Damned for Their Difference: The Cultural Construction of
Deaf People as Disabled
Formal Education as a Disabling Process
Toward the end of the nineteenth century, formal education emerges as possibly the most important agent of normalization in the West. The schools, shaped by the forces of professionalization and bureaucratization, with their cultural substance formed by the eugenics movement and developments in medicine and psychology, became the prime sites for the identification and treatment of disabilities.
The atmosphere that existed just before the First World War and before the introduction of IQ testing and in which children were deemed disabled by a clinical gaze is summed up in the following quotation from a report by the newly established medical inspectors in schools in the state of Victoria in Australia. It became the basis for establishing the first “special school” in Victoria in 1912:
[T]here is the first class—the hopeless idiot who will almost never be able to look after himself, but may be taught good manners and cleanly habits, and segregated in asylums so as not to be a nuisance both to himself and those about him. He further may be often rendered useful by teaching him some of the manual arts—farming, gardening, shoemaking, basket-weaving, etc. Into the asylum class tends to fall the epileptic . . . . The second main class is that of the child who is educable up to a certain point, and may, perhaps eventually be able to earn his living by manual labour . . . . These come to grief inevitably in the large classes of our primary school system. It is only by the organization of special classes where these children receive the personal attention of specially qualified teachers that the best results may be obtained . . . . The third class is made up of those who are merely dull, and whose attendance at a special school for a couple of years may bring them up to the age of standard again. These also will do little good in large classes where individual attention is practically out of the question. (quoted in Lewis 1983, 19)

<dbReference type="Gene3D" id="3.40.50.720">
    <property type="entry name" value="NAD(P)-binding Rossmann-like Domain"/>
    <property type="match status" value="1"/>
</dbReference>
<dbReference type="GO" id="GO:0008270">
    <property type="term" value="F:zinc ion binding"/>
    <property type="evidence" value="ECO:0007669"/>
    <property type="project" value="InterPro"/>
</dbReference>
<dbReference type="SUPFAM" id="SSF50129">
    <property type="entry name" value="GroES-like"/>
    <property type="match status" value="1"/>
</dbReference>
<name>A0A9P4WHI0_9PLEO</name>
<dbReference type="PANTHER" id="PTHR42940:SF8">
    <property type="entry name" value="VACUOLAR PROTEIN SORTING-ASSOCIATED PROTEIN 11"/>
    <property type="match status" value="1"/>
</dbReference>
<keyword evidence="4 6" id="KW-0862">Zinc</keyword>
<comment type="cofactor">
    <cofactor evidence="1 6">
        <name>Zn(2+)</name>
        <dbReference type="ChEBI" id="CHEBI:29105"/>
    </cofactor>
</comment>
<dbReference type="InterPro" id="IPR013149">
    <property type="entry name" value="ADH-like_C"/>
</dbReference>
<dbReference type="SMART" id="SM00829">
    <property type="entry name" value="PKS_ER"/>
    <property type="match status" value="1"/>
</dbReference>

The clinical gaze was diagnosing and classifying the children of Australia and, in the process, determining their futures and the roles they would play in the development of Australia’s human potential. Children who were caught in the pathological net were doomed by being denied a normal education.
These “feebleminded” students were characterized as “so much grit in the hub of the educational machine” (Lewis, 1983, 21), and though special schools were advocated in part on humanitarian grounds, with a degree of concern for the orientation of at least the “dull” toward the public labor market, the prime orientation was segregationist. In 1930, the English Board of Control referred to these “feebleminded” students as “tainted stock.” To people outside the special schools, the children inside were all of a kind—“subnormal,” “disabled,” “retarded.”
The main tool used in the classification and marginalization of “disabled” children was the introduction of psychological tests, particularly Goddard’s revision of the Binet Scale. These intelligence tests measured a child’s IQ and were soon in use throughout the Western world, catering to a general perceived need for standardized tests that would allow for the effective streaming of children in an age of compulsory schooling.